Rain happened. Scores were earned. Lessons were learned. Goals were met.  So what exactly did I get from receiving the GDCTA Grant?

  • Renewed purpose
  • A deadline
  • Incredible encouragement and support from the whole dressage community
  • Goals accomplished

All of that because of one gift. I encourage everyone to apply! Receiving it is a huge motivator.

Hold the music. I still have to give my Emmy … err… Bronze Medal acceptance and appreciation speech!

I would like to thank:

  • GDCTA and the Grant committee for awarding me the 2016 AA Training Grant
  • Mark Brewer for tolerating my intense passion for the crazy world of dressage and horses
  • Chris Erbskorn for his infinite patience, skills, and friendship
  • GHF show management – Ann Genovese, Mary Lou Freil, Mark Fornwalt – for making the show easy for this neophyte
  • Equinety Horse XL for improving both Roo’s and my ability to stay focused
  • My faithful and supportive friends from all sources – personal, farm, Facebook – especially this weekend’s crew – Lauren, Evie, Madison, Janice, Suzanna, Caitlyn & Chris
  • Last but not least, my mom for her unconditional love and support

We could not have done this without you! THANK YOU!

Facebook photo album: HERE



Labor Day may mark the unofficial end of summer, but Mother Nature has been slow to start the change of seasons this year. My mid-September dressage show is looming and it is still sweltering so long rides are out of the question which means preparation has to be very precise.

Funny how limits can fine-tune your focus and awareness, isn’t it?!

I’ve been counting down the days until this show and have been attempting to improve our training as much as possible before we go. Now that the show is less than a week away, it is time to let go of the idea of advancing the training and instead focus on smoothing the edges to make the tests flow with ease and accuracy.

The number of rides left before the show is very small so I have added visualizing riding the tests well to increase the number of rides from very few to as many as I can imagine (the subconscious mind cannot differentiate between a real and imagined experience).  The secret to the “mental representations” is being able to clearly and specifically visualize the right way to do something in your head, including seeing the horse with correct muscle patterns in your mind’s eye. Since I have not always experienced every nuance of riding perfectly for myself, I am studying videos of good riders/horses to help my imagination see it going well.

Warm Up

Rather than having a set series of exercises, I’ve started going through a check list of basics to make sure both of our bodies are working thoroughly.


[ ] Am I sitting squarely on my outer thighs in the center of the saddle?

[ ] Am I relaxed through the hip with a draped leg?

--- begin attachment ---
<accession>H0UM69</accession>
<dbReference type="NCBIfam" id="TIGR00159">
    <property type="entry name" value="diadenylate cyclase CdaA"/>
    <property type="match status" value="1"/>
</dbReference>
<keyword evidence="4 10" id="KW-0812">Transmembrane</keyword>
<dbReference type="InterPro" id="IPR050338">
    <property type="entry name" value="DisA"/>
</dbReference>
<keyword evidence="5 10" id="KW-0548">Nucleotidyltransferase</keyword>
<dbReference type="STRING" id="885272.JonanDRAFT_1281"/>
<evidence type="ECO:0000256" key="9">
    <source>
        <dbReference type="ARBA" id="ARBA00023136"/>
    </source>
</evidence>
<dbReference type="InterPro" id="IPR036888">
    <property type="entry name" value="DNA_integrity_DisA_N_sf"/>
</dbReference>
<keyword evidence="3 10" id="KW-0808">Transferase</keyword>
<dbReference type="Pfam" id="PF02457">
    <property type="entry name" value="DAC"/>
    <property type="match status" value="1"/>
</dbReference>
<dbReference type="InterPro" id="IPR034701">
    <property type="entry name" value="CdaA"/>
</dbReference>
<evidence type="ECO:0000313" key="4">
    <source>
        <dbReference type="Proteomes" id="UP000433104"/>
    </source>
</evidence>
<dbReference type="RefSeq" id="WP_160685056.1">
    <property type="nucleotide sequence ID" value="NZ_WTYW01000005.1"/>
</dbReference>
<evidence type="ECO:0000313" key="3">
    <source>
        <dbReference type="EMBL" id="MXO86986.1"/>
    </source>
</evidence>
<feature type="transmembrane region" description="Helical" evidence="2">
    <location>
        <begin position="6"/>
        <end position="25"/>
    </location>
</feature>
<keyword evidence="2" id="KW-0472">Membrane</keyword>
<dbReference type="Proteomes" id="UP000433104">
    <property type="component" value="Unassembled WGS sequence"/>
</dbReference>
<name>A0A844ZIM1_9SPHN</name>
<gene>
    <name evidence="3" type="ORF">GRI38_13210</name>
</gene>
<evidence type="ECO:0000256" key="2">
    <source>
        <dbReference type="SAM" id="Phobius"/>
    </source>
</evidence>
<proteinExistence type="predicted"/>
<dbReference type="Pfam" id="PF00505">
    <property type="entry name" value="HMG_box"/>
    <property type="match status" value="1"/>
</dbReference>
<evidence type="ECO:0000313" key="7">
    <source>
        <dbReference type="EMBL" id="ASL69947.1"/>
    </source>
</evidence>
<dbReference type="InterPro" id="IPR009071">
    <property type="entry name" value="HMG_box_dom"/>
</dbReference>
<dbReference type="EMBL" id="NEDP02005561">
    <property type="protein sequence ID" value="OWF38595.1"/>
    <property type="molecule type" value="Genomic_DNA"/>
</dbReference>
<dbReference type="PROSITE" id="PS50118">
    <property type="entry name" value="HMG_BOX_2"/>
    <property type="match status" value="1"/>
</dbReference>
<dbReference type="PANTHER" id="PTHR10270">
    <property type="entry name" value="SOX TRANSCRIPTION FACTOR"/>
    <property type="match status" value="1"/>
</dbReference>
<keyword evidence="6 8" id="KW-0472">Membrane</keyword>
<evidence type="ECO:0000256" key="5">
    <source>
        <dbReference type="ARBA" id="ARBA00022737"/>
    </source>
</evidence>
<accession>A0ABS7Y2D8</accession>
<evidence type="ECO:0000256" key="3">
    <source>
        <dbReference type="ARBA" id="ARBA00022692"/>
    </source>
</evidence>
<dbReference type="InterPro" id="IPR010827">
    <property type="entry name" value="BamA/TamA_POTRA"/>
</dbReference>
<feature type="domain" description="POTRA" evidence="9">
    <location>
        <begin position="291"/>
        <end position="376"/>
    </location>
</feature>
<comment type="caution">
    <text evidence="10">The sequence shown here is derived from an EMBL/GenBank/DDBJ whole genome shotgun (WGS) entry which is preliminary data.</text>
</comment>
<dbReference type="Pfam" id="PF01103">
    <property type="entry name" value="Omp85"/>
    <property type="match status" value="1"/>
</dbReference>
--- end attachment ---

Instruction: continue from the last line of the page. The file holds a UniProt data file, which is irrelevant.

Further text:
[ ] Dem Bones! Am I “lifting my bones in my skin” (coccyx & sternum)?

[ ] Am I breathing – long, slow relaxed breaths?

[ ] Am I holding tension anywhere? Let it go!


[ ] Is he quick off my leg?

[ ] Is his inside leg moving to my outside hand?

[ ] Is he reaching down and forward into the outside rein?

[ ] Is the base of his neck soft and flexible?

[ ] Is he lifting through the base of the neck?

If all the boxes on both check lists are checked, the result should be Roo moving forward, uphill and swinging through his back. Yay!

Throughout the ride, I must remember:

  • Keep Roo straight through the body with a slight inside flexion and a soft base of the neck
  • Stay relaxed through my hips with draped femurs
  • Make sure my lower leg is under me (shoulder-hip-heal) especially for turn on the haunches and lateral movements (i.e., do not block the shoulder)
  • When preparing for shoulder in, place Roo’s outside front leg on the inside edge of the line of travel as we turn the corner
  • Change flexion at the quarter line when changing direction
  • Allow the movements to happen (see “stay relaxed through my hips…”)
  • “Deeper” bend for the lateral movements
  • Know the tests!
  • Correct geometry
  • Transition at the correct letters
  • Preparation – transition – follow up
  • The judge would prefer to see a good test – she’s rooting for us!


Every ride brings new opportunities and challenges. There is never a dull moment!

See you at the barn!



Mature & Sophisticated

Today was a big day! Roo and I tackled the double bridle. We’re very sophisticated now. In it, he looks like a “mature” dressage horse to me. My baby is all grown up!

It took forever for me to figure out the fit and make the proper adjustments to it yesterday so I didn’t ride then. Also, I wanted him to get used to it before we rode in it. I have found if I have patience and allow him the time he needs to process new things he’s really able to handle just about anything. If I rush, I have to pay a price – both breaking a bit of our growing bond and dealing with his flight instinct kicking in, which is never fun.

This morning I tacked him up and put on the double. At first, I only picked up the snaffle rein but quickly picked up the curb reins. He didn’t blink. I tested his feelings about the curb bit by dropping the snaffle rein completely and riding with a light contact on the curb. Nothing changed. He continued what I was asking as if I was riding with only a snaffle. I’m confident he’s worn a curb bit before although I do not believe anyone told me that specifically. I may be assuming that because he has been ridden western. Not that it matters if he has or he hasn’t worn a curb bit before yesterday. What matters is that he went perfectly well in the double bridle. “Refinement” here we come!